The aerospace industry was the first to take advantage of computer-aided design and engineering in the 1950s and 1960s. CDI's Mr. Ludtke was at Chrysler Corp. at the time working on the Redstone and Atlas missile programs. "We had the most advanced computer in the Detroit area," he recalls. "It was huge."

Two-dimensional computer-generated wire frame or mesh renderings replaced drafting boards as CAD crept into the auto industry in the late 60s and early '70s. Between 1970 and 1980 surface and solid modeling was introduced, and 3-D CAD wire frames came on the scene in the early '80s. In the last three or four years dramatic visualization and animation appeared.

A view of how fast the use of computers has proliferated lies within General Motors Corp.: In 1988 GM had no CAD/CAM/CAE workstations. Now it has 3,500 EDS seats and a total of 6,500 workstations.

"We now have virtual development," says Tony Affuso, vice president of development & marketing at EDS Unigraphics. "We've made a tremendous leap forward, thanks to billions of dollars in investment by the aerospace and automotive industries and the people who write software."

Despite the development money spent by these two industries, powerful computers, sophisticated software and training still represent a major capital investment. But you get more bang for the buck today compared with a decade ago. Back then $500,000 bought four workstations and a mainframe capable of designing components and small assemblies. Now $400,000 will buy four high-end Silicone Graphics systems, each capable of designing an entire vehicle. "One will do a lot more than the $500,000 unit did then," says Mr. Ludtke. The consensus among experts is that the savings in time and redundant prototypes justifies the cost of hardware and software.

CDI's Visual Engineering Lab in Troy, MI, is an operational facility that doubles as a demonstration of what it calls the paperless Art-to-Part methodology.

Using software from SDRC and other sources, CDI, EDS Unigraphics and similar companies give automakers and suppliers the ability to conduct numerous design and engineering functions on screen.

Ergonomic and visibility studies allow stylists to see various configurations of future models without prototypes. Some programs allow engineers to zoom in and highlight specific areas to look for problems.

On-line predictive engineering tests a design before production, which allows engineers to correct problems early in the design phase. Structural, fatigue, durability, thermal, weight, surface continuity, noise, vibration and harshness (NVH), modal and computational fluid dynamics (CFD) analysis all can be done on computer. Crash tests, airbag deployment tests and wind-tunnel tests also can be performed on screen.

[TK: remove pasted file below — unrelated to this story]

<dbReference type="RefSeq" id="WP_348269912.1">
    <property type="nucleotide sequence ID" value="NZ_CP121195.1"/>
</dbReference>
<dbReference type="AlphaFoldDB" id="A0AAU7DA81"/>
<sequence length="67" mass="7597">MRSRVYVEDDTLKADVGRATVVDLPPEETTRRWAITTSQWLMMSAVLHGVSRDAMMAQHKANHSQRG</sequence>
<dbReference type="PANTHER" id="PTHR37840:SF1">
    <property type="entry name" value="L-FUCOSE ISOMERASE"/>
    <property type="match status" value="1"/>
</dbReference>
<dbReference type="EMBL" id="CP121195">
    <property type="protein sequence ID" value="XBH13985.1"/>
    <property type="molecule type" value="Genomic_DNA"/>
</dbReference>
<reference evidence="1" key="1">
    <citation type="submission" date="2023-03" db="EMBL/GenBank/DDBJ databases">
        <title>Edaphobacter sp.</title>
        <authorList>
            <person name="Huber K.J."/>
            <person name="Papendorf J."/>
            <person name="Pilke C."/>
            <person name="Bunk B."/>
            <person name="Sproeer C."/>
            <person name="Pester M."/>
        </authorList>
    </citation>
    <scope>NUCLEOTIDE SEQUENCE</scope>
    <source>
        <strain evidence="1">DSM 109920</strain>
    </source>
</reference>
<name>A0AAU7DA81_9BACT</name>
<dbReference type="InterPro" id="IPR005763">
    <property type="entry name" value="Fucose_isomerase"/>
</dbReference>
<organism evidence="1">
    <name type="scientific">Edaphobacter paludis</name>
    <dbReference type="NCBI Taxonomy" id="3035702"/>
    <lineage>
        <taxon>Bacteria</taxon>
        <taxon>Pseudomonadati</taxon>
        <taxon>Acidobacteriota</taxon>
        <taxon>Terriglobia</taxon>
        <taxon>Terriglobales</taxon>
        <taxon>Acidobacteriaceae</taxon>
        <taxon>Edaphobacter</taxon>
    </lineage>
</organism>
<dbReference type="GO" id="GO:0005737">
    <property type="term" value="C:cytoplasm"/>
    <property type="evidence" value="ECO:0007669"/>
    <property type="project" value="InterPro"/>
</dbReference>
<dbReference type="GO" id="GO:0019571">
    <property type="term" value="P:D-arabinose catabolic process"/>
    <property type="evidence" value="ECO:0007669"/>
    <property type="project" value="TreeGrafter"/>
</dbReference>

Manufacturing engineers can take production assembly documents and convert them to video to show more accurately how components fit together. They also can detect clearance and interference and perform dimensional tolerance analysis.

SDRC's Mr. Howaniecki says three things have to happen before the auto industry can milk the most benefit from the latest in CAD/CAE technology. First, computer power must be boosted three to five times what it is today, which he expects to happen within three years. Secondly, automaker design and manufacturing processes must be adjusted to allow the technology to function, meaning the paper-reliant culture needs to change. Last, the software itself needs to be refined.

These refinements are taking place. Chrysler and Eaton Corp. used a software package called Saber, from Analogy Inc. of Oregon, to help design a new keyless-entry system for the 1996 Jeep Grand Cherokee. The software allowed Chrysler and Eaton engineers to work concurrently. While Eaton engineers developed circuitry, Chrysler engineers characterized the operation of the vehicle's multiplex bus network. Each component on the bus was Saber-simulated to see which variations would occur over temperature and tolerance. Ford and Motorola are using the software to design a new transmission for upcoming vehicles.

This is not just a North American trend. San Jose, CA-based Sherpa Corp. recently won a $1.4 million contract to install a product data-management system at France's Peugeot SA. With this new system, all of PSA's 41 CAD sites in France will be able to share engineering, design and test information.

Mr. Howaniecki says after the technology is in place at automakers, it'll take three to five years for the culture to change enough to not only accept it but to be able to work with it effectively.

"Time-to-market is the Holy Grail of the auto industry," says EDS' MR. Baker, "and time-to-market will continue to be reduced as the amount of computer technology going into the hands of the engineers goes up and the price goes down."